The mantis shrimp has the most sophisticated eyesight on the planet. How would our worlds change if we had the perception of the mantis shrimp?
Our perceptions can be misleading, what we would assume from our sense data is far removed from what we know through other forms of scientific observation: that our thoughts are chemical signals and our world is atoms resounding in boundless void. We can know this, but we don’t think about it every day. If we could suddenly see the world with the opsins of mantis shrimp, we would be forced to consider more often the truth that we are not the center of the universe— that we are just another animal which has filled a specific ecological niche. But more interestingly, we would be able to comprehend hundreds more of the invisible languages of nature, the languages of insects and plants. Changing our perceptions can be challenging, but it’s always, always worth it to experience the world in a different way and see the world from another point of view.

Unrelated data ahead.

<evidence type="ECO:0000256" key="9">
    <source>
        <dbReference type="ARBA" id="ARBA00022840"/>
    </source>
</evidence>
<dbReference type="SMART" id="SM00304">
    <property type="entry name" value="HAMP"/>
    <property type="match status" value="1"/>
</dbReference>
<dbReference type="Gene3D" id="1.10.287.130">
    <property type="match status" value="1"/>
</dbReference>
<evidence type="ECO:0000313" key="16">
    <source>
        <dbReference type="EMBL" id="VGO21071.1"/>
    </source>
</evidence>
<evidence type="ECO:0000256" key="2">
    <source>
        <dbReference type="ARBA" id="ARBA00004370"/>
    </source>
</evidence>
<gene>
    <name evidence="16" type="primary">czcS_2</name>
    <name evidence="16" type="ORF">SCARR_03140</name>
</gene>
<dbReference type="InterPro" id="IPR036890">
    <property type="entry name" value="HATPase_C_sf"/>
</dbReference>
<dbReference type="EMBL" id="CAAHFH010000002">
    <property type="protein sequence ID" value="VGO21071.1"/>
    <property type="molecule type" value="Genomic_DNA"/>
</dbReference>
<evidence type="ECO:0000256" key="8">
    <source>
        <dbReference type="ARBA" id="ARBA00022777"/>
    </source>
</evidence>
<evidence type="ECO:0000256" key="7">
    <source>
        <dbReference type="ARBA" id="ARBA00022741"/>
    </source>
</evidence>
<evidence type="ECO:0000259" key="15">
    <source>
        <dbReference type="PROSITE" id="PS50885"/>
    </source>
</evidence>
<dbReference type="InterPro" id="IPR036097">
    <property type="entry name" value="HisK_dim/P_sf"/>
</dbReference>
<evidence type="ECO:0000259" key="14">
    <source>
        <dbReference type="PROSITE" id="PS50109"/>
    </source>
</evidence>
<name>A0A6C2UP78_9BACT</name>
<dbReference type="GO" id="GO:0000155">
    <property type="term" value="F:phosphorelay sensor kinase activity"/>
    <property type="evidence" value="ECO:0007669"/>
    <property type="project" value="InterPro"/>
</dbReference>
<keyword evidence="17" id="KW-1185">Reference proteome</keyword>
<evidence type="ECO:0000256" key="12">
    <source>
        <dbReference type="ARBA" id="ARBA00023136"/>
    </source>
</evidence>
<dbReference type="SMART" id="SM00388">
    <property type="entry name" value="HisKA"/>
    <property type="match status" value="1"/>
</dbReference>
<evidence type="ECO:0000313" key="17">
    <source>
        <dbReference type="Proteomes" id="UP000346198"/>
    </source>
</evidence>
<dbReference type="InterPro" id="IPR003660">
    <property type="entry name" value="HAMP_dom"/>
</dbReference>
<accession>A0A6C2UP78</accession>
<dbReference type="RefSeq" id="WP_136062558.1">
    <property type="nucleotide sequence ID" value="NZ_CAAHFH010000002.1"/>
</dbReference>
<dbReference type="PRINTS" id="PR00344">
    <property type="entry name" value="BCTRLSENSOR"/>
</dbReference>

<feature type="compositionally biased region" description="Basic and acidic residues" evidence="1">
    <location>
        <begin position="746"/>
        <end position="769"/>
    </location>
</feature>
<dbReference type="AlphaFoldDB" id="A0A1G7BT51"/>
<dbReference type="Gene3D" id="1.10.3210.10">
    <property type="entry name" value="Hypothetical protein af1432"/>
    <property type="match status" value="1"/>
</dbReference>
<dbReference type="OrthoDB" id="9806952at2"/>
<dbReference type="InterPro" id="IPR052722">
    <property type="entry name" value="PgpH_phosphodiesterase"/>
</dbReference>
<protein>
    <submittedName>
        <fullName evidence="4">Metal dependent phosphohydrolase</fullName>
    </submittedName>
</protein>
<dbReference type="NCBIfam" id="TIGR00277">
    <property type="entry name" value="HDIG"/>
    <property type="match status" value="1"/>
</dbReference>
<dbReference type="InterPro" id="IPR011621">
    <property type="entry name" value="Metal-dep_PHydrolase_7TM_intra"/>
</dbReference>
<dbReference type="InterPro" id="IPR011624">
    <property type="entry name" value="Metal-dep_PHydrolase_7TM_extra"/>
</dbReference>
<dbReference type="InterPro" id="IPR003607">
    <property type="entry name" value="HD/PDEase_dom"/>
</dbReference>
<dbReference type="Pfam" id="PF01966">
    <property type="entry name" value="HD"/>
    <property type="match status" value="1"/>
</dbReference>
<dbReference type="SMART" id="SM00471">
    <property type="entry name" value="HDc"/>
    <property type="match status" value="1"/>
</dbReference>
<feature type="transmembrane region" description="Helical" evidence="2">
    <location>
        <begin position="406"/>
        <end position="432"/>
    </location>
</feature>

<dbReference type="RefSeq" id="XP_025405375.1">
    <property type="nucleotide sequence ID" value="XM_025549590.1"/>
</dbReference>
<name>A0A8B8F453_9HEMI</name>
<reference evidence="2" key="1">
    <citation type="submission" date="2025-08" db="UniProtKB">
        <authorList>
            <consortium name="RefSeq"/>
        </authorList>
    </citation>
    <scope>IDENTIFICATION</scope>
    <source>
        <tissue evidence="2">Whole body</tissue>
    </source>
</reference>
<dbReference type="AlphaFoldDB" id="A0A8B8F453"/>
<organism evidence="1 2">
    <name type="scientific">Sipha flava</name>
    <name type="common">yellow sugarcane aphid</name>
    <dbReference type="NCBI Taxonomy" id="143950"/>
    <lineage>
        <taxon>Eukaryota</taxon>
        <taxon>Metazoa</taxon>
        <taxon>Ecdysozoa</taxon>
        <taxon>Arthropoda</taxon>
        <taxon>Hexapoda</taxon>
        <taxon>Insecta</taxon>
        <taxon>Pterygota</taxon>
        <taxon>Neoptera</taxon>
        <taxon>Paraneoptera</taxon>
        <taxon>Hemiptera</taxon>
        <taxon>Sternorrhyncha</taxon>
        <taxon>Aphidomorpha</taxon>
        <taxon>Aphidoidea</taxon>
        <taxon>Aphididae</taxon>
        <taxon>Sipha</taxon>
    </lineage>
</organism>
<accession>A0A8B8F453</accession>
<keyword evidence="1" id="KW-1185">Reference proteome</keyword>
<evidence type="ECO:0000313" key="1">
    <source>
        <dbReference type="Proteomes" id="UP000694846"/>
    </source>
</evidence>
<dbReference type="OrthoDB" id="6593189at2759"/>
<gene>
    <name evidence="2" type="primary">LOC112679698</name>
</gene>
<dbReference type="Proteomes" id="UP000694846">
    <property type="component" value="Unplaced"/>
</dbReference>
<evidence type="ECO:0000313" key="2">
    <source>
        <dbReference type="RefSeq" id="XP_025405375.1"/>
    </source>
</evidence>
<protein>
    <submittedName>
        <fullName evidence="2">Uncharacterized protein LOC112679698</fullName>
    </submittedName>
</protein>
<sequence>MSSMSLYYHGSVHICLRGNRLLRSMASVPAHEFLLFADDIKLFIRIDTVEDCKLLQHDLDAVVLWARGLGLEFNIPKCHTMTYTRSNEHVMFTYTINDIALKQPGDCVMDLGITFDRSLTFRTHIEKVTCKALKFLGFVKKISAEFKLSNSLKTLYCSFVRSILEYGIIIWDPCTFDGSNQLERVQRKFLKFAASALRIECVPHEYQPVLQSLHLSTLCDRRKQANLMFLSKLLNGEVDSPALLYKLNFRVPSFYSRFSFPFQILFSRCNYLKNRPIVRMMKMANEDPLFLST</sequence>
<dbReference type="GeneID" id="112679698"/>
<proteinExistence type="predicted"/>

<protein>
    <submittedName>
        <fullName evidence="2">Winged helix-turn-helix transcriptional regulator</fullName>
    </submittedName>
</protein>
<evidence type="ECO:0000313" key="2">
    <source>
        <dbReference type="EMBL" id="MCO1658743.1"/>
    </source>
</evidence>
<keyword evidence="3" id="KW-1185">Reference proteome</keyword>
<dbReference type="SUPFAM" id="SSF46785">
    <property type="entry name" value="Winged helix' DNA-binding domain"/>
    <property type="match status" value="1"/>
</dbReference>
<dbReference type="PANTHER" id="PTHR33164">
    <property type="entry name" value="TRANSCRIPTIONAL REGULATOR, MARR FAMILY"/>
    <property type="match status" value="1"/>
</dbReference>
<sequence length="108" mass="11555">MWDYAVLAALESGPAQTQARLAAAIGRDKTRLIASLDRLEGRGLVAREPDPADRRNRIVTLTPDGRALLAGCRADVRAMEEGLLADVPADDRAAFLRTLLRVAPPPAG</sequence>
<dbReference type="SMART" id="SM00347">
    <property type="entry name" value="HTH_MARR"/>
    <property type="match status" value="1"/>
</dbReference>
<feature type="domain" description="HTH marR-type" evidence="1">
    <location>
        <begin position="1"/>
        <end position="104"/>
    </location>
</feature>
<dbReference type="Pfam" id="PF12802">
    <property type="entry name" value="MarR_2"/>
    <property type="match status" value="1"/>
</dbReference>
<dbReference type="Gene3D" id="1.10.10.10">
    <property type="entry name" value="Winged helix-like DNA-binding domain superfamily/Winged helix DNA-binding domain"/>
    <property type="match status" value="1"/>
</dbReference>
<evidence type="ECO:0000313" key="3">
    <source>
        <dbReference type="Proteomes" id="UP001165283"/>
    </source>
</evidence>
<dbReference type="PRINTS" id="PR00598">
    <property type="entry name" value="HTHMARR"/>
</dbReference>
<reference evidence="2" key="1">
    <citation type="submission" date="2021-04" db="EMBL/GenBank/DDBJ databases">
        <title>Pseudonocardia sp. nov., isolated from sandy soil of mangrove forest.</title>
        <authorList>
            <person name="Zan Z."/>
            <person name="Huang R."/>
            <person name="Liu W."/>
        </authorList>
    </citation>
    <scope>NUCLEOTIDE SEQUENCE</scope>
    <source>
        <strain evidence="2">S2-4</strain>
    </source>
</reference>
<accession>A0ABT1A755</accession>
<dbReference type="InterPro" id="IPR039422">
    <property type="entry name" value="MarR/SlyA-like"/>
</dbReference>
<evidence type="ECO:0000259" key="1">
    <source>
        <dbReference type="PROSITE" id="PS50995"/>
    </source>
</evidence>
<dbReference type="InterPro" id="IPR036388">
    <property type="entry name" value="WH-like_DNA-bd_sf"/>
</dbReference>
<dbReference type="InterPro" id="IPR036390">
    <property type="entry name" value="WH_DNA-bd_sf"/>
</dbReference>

The collision of the Andromeda galaxy with the Milky Way five billion years from now will be an incredible light show for inhabitants of both galaxies. Tied together by the inevitable pull of gravity, our local group will eventually become one dense amalgamation of stars. I would like to see how humans have shaped this environment, how we have grown and interacted with the other beings of these galaxies. I want to see what humans are capable of when we have abandoned Capitalism, when avarice has died away. I want to explore the streets of a civilization which I have no foundation to understand, no schemas with which to judge what I see. I want to experience utopia, but be awed by the fact that it is incomprehensible to me. I want to see our kindest world, where somehow, against all odds, we made things work out just fine.